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From Wikipedia, the free encyclopedia

DramaTech Theatre
The front entrance of DramaTech Theatre
DramaTech Theatre
Address349 Ferst Drive NW
Atlanta, Georgia
Coordinates33°46′31″N 84°23′57″W / 33.775326°N 84.399103°W / 33.775326; -84.399103
OpenedApril 1947 (1947-04)
Years active1947-Present
DramaTech 3.jpg

DramaTech Theatre is Georgia Tech's student-run theater. They are also home to Let's Try This! (the campus improv troupe).


Early history

Georgia Tech first had a dramatic organization as early as 1913, when a student troupe later known as the Marionettes formed. This group disbanded during World War II and in February 1947, a group of drama enthusiasts on campus met with Glenn James and formed the Georgia Tech Dramatic Club.[1][2] Their first production, The Drunkard, directed by Jack Pompan, IM '48, was so successful that the English department accredited the fledgling organization enabling it to obtain financial aid from the university system. Members received academic credit from the English department for their involvement. With this impetus, Zenas Sears, a local Atlanta radio personality, became the first professional director of DramaTech and presented a series of one-act plays in the Tech YMCA auditorium in the spring of 1947.

For the next several years, DramaTech was a vagabond organization, presenting its plays in a variety of venues, including the YMCA and the Fowler Street School Auditorium. In 1952, with the assistance of architecture classes, DramaTech moved into a new home in the Crenshaw Field House, where it adopted a unique theatre in the round.

Unfortunately, this home was impermanent, and DramaTech was forced to move several times in the ensuing years. It occupied temporary stages in the Community Playhouse, an old church at Hemphill and Ferst, and later adjoined to the Robert Ferst Center for the Arts thanks to the work of Dean of Students Emeritus James Dull.[3]

Recent history

In the years before Georgia Tech became coeducational in 1952 and continuing until 1987, Agnes Scott College students and members of the community played women's roles and other roles that Georgia Tech students could not convincingly portray. Just as the Marionettes had in previous years, DramaTech produced critically acclaimed plays that were popular with the community, particularly during the long leadership of Atlanta actress Mary Nell Ivey Santacroce. Santacroce (1918-1999) directed nearly all of DramaTech's productions from 1949 until 1966. Other directors have included Sylvia Zsuffa (1947-1948), Zenas Sears (1948-1949), Gerard Appy (1952-1953), Charles J. Pecor (1967-1971), Dr. Fergus G. "Tad" Currie (1971-1973), Dana Ivey (1974-1977), Becky Dettra (1977-1980), David Califf (1980-1983), Scott Rousseau (1983-1984), and Greg Abbott (1984-2006).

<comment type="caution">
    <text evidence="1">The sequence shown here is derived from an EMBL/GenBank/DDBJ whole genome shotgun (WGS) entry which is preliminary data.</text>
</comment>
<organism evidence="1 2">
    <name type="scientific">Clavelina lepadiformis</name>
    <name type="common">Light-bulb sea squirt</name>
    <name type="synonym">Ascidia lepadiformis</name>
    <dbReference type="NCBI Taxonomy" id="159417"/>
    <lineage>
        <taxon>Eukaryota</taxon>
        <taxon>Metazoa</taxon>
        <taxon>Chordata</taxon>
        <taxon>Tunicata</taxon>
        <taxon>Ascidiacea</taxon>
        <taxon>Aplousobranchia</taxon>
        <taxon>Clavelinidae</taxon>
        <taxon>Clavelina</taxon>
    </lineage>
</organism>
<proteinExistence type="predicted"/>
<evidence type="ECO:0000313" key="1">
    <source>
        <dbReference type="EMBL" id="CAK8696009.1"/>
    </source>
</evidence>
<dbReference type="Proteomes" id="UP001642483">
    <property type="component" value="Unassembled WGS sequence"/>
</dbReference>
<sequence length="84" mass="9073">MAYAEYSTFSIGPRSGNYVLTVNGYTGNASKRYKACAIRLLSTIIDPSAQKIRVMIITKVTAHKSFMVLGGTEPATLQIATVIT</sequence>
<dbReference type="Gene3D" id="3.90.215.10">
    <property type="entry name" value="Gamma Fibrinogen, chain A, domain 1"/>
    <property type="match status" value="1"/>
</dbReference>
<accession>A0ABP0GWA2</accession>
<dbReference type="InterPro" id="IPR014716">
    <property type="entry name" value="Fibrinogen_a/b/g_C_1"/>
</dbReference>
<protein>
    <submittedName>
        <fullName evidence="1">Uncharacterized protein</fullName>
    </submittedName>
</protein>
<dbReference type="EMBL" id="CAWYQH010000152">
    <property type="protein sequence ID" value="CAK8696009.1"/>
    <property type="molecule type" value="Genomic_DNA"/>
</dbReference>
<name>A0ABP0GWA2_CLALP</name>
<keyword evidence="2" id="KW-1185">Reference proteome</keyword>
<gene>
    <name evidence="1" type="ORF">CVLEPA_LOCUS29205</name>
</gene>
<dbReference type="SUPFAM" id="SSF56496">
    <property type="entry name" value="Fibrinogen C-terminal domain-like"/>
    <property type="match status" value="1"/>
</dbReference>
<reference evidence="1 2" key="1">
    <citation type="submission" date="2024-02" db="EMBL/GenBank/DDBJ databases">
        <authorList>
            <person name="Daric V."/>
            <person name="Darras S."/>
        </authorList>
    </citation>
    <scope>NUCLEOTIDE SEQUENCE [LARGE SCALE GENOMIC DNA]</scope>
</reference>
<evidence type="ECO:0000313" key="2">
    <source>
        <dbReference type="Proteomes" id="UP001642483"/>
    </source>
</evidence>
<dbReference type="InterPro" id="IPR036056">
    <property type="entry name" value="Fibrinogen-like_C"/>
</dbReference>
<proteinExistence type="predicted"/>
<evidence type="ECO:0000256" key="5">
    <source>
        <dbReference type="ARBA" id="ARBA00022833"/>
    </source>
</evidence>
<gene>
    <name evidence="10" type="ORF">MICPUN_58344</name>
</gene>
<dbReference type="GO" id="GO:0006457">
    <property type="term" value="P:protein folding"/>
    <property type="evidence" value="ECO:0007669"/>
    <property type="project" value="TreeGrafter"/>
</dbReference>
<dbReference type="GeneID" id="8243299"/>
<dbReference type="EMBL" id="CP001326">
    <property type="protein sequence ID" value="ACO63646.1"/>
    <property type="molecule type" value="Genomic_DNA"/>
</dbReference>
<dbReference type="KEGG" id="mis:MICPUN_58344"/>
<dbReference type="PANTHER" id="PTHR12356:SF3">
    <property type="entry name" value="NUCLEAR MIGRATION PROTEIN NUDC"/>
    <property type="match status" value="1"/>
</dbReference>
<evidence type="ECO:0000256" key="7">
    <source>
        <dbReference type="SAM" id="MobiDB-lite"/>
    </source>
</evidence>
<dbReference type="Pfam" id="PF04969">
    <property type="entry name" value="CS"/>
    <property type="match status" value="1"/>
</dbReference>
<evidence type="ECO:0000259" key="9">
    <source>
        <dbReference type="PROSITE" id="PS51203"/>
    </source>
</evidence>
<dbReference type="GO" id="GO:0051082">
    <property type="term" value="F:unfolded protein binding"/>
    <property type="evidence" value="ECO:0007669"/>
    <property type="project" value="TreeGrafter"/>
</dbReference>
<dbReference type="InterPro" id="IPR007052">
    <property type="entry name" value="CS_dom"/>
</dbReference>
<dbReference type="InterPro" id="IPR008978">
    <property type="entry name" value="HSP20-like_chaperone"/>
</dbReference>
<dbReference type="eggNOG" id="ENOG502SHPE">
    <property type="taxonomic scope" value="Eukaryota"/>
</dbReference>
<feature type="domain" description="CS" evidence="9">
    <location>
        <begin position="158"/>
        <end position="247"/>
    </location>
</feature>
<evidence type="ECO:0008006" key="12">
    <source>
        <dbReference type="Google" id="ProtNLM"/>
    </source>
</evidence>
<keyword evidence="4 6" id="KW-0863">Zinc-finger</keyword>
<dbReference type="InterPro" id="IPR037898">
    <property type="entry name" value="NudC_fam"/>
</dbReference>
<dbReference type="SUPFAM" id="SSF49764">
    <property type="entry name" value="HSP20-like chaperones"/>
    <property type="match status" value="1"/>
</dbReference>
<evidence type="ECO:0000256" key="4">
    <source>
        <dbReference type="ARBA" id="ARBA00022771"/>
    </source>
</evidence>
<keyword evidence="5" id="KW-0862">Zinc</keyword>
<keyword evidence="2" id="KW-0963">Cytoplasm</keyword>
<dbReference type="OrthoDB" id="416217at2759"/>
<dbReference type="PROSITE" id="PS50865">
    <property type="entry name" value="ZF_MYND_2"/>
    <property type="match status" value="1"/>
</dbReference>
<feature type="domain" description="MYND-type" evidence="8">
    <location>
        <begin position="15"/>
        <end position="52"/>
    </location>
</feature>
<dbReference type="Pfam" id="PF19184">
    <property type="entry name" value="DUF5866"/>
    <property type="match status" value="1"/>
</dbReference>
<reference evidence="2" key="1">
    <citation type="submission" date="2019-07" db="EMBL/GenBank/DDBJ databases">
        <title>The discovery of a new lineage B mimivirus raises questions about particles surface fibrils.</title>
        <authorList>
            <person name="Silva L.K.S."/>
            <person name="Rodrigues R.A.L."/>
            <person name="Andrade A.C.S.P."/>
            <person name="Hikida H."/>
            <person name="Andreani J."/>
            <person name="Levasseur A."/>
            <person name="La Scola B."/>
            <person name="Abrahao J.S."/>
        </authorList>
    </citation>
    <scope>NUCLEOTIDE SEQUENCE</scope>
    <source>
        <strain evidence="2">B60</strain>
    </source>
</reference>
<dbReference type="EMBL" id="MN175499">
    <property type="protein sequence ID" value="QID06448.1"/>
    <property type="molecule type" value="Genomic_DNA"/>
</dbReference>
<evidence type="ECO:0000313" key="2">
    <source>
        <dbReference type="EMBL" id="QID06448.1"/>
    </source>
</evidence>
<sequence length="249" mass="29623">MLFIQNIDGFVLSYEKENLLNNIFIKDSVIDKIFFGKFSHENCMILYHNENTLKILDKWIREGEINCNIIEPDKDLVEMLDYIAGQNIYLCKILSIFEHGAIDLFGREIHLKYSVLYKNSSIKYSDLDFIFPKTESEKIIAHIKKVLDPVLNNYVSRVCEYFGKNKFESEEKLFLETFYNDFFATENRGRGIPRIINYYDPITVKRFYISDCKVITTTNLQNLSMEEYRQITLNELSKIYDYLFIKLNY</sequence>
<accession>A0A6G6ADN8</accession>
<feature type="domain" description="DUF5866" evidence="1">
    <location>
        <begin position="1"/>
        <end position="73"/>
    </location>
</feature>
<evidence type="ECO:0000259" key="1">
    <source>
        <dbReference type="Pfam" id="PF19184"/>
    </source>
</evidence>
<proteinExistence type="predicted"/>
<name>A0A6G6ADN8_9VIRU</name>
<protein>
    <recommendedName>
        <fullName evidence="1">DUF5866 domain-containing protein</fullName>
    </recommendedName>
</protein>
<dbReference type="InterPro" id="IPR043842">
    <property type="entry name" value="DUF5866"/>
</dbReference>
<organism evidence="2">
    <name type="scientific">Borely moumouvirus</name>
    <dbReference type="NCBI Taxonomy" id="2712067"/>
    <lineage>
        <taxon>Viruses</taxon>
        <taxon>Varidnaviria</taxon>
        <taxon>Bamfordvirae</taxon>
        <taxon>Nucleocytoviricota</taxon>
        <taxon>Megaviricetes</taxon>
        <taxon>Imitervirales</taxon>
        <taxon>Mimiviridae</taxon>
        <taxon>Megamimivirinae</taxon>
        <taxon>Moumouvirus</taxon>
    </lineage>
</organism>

In the early 90s, DramaTech created its own improv troupe, Let's Try This!, which is now 25 years old. The improv troupe began with the help of Robert Lowe and has continued to grow as a troupe, performing multiple times a semester and getting out into the Atlanta area.

In 1992, DramaTech finally acquired a permanent home with the dedication of the Dean James Dull Theatre at the back of the Robert Ferst Center for the Arts. Dean Emeritus Dull and his wife Gay, long-time supporters of DramaTech, established the Gay K. Dull Scholarship awarded to seniors who have been involved with the organization. Dean Dull died on March 22, 2009.[4]

Greg Abbott, long-time artistic director of DramaTech died in December, 2006.[5][6] Friends of DramaTech (FODT), the DramaTech alumni organization, offers the Gregory B. Abbott DramaTech Scholarship in his honor to current DramaTech students.

DramaTech Alumnus Tony Vila created a database with the list of all past shows, the cast and crew list, and other people who contributed to the shows.[7]

Melissa Foulger is the current artistic director, having joined DramaTech in fall 2008.


  1. ^ "Tech Timeline: 1940s". Archived from the original on December 3, 2008. Retrieved 2007-06-25.
  2. ^ McMath, Robert C.; Ronald H. Bayor; James E. Brittain; Lawrence Foster; August W. Giebelhaus; Germaine M. Reed. Engineering the New South: Georgia Tech 1885-1985. Athens, GA: University of Georgia Press.
  3. ^ "About DramaTech". Archived from the original on 2010-08-03. Retrieved 2010-10-31.
  4. ^ "GT Alumni Association's obituary news release". Archived from the original on 2012-04-03. Retrieved 2009-04-01.
  5. ^ "The Hays Daily News, 4 Dec 2006, p. A6" (PDF). Retrieved 2007-06-25.[permanent dead link]
  6. ^ "Banana Stew, In Tribute: Greg Abbott". Retrieved 2007-06-25.
  7. ^ "IMDT - DramaTech Theatre Cast and Crew Database".

External links

This page was last edited on 3 July 2020, at 15:10
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